Trump: Former Starbucks CEO Howard Schultz 'doesn't have the guts' to run for president

  • President Trump rips former Starbucks CEO Howard Schultz, saying the business titan "doesn't have the 'guts' to run for President!"
  • In an interview that aired Sunday, Schultz said he is considering mounting an independent bid for president.
  • "I think, like most people, I've become bored with President Trump and his tweets," Schultz told CBS' "60 Minutes."

President Donald Trump on Monday ripped former Starbucks CEO Howard Schultz, saying the business titan "doesn't have the 'guts' to run for President!"

"Watched him on @ 60Minutes last night and I agree with him that he is not the 'smartest person,'" Trump wrote. "Besides, America already has that! I only hope that Starbucks is still paying me their rent in Trump Tower!"

In an interview that aired Sunday night on the CBS show, Schultz said he was considering mounting an independent bid for president. The businessman, a Democrat, blasted his party and the GOP for what he called a "reckless failure" of constitutional responsibility. And he targeted the president's social media habits.

"I think, like most people, I've become bored with President Trump and his tweets," Schultz told CBS.

Read more: Howard Schultz, aiming for the centrist vote, has already alienated centrists

Responding to a question about his business experience, he said that he had "a long history of recognizing, I'm not the smartest person in the room."

"In order to make great decisions about complex problems, I have to recruit and attract people who are smarter than me and more experienced, more skilled, and we've got to create an understanding that we need a creative debate in the room to make these kind of decisions," Schultz said.

The president's taunt comes as Democrats warn that Schultz's entrance into the race could be a boon for Trump's electoral chances by siphoning a greater share of Democratic votes than Republican ones.

Trump remains overwhelmingly popular among Republicans, according to polling data, and Schultz has proposed an agenda largely in line with moderate Democrats. He is at odds with many of the candidates currently in the race or expected to enter on issues like Medicare for all. Schultz has criticized Democratic proposals as unrealistic.

"Has @ HowardSchultz ever heard the old saying, 'The road to hell is paved with good intentions?'" tweeted Larry Sabato, a top political analyst and the director of the University of Virginia's Center for Politics. "Someone should explain it to him. His slogan might as well be, 'Re-elect Trump'."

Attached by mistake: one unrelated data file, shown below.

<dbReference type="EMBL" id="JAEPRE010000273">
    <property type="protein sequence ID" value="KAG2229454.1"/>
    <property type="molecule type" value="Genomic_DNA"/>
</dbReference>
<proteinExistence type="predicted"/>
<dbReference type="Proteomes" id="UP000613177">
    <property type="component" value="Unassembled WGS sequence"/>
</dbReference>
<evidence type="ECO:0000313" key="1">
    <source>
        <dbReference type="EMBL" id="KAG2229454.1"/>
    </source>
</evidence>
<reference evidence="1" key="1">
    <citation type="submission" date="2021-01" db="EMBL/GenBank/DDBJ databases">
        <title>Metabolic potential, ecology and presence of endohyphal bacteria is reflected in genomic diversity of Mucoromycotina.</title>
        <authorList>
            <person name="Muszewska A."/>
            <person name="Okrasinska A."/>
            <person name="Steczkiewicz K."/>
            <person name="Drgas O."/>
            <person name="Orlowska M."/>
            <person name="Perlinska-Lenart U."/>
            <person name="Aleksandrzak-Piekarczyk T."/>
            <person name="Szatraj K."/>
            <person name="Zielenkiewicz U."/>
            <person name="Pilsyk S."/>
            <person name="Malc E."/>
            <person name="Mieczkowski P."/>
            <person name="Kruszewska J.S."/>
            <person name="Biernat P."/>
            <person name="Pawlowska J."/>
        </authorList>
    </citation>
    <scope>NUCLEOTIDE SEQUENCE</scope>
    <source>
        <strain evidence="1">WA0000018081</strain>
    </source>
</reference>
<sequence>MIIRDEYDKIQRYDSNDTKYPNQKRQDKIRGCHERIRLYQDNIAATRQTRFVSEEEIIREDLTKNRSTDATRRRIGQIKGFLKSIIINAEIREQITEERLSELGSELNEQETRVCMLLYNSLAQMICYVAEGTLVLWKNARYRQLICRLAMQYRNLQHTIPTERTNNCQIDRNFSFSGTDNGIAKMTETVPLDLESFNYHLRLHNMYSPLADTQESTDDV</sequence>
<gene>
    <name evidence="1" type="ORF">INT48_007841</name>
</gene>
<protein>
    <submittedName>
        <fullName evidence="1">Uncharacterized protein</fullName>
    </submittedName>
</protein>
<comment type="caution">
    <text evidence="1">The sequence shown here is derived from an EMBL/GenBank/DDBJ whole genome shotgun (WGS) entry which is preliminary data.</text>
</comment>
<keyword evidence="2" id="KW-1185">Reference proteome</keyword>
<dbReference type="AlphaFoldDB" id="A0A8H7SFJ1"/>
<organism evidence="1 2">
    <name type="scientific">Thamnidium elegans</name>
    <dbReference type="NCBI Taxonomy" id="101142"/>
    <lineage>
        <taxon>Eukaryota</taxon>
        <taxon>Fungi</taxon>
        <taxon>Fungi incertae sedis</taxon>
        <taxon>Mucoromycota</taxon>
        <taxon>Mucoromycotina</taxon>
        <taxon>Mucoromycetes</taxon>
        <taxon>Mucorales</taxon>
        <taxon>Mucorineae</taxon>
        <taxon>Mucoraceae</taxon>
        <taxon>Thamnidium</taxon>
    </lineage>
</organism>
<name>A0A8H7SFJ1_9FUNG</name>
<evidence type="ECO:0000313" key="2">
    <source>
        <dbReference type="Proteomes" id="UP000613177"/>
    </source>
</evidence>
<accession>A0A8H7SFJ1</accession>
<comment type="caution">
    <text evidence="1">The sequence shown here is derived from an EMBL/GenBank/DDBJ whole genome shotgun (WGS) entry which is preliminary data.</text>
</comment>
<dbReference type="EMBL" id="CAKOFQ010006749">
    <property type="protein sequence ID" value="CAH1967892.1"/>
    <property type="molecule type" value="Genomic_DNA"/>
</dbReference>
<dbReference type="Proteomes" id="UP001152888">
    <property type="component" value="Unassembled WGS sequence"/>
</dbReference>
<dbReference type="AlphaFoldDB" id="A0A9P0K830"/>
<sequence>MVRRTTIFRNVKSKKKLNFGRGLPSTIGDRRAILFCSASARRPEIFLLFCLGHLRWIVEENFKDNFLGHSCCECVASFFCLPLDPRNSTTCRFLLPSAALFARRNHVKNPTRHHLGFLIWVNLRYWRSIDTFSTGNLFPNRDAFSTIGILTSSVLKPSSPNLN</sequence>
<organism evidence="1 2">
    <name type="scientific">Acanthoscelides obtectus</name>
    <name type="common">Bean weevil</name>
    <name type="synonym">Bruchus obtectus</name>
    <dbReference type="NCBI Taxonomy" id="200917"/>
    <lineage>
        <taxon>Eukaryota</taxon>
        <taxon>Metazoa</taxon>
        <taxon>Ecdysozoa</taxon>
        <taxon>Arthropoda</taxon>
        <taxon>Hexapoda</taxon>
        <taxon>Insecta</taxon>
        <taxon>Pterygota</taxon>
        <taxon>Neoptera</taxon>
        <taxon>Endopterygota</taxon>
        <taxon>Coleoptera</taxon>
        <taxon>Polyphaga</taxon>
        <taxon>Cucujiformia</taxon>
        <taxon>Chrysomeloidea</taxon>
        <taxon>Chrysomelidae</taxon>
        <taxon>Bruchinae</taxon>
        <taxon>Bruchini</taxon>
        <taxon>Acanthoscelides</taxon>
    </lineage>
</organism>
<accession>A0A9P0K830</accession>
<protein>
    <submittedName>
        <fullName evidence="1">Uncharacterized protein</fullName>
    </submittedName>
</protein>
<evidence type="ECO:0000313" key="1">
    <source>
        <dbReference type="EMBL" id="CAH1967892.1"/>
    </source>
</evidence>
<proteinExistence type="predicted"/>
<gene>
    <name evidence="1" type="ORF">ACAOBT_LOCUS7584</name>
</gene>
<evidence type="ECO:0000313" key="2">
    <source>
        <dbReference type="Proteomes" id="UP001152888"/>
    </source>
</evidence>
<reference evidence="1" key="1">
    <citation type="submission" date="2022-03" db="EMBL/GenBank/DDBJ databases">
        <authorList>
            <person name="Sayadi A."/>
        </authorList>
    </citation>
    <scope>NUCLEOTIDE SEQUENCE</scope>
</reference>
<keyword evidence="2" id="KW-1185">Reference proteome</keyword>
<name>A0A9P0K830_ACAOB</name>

Some Democratic contenders have also weighed in on Schultz's potential run, urging him against running.

"It's obvious. If we nominate someone w/ extreme positions that don't reflect the majority of Americans, then people like Schultz will run b/c they see an opportunity in the center with moderates," wrote John Delaney, one Democratic contender and a former U.S. congressman for Maryland. "If that happens, Trump wins."

Julian Castro, another 2020 candidate and a former Housing and Urban Development secretary under President Barack Obama, told CNN that a Schultz run "would provide Donald Trump with his best hope of getting re-elected."

The Washington State Democratic Party has also been sharply critical of a Schultz run. Last week, the chair of the state party, Tina Podlodowski, sent a fundraising email to donors calling a Schultz run a "worst-case scenario," according to a report in The Atlantic.

"I want to spend our resources fighting for Democrats up and down the ballot, not fending off Howard Schultz's independent bid," she wrote.

Schultz, the former CEO of Seattle-based Starbucks, addressed criticism that he could swing the vote to Trump, telling "60 Minutes" he wanted to "see the American people win."

"I don't care if you're a Democrat, independent, Libertarian, Republican. Bring me your ideas. And I will be an independent person who will embrace those ideas," he said. "Because I am not, in any way, in bed with a party."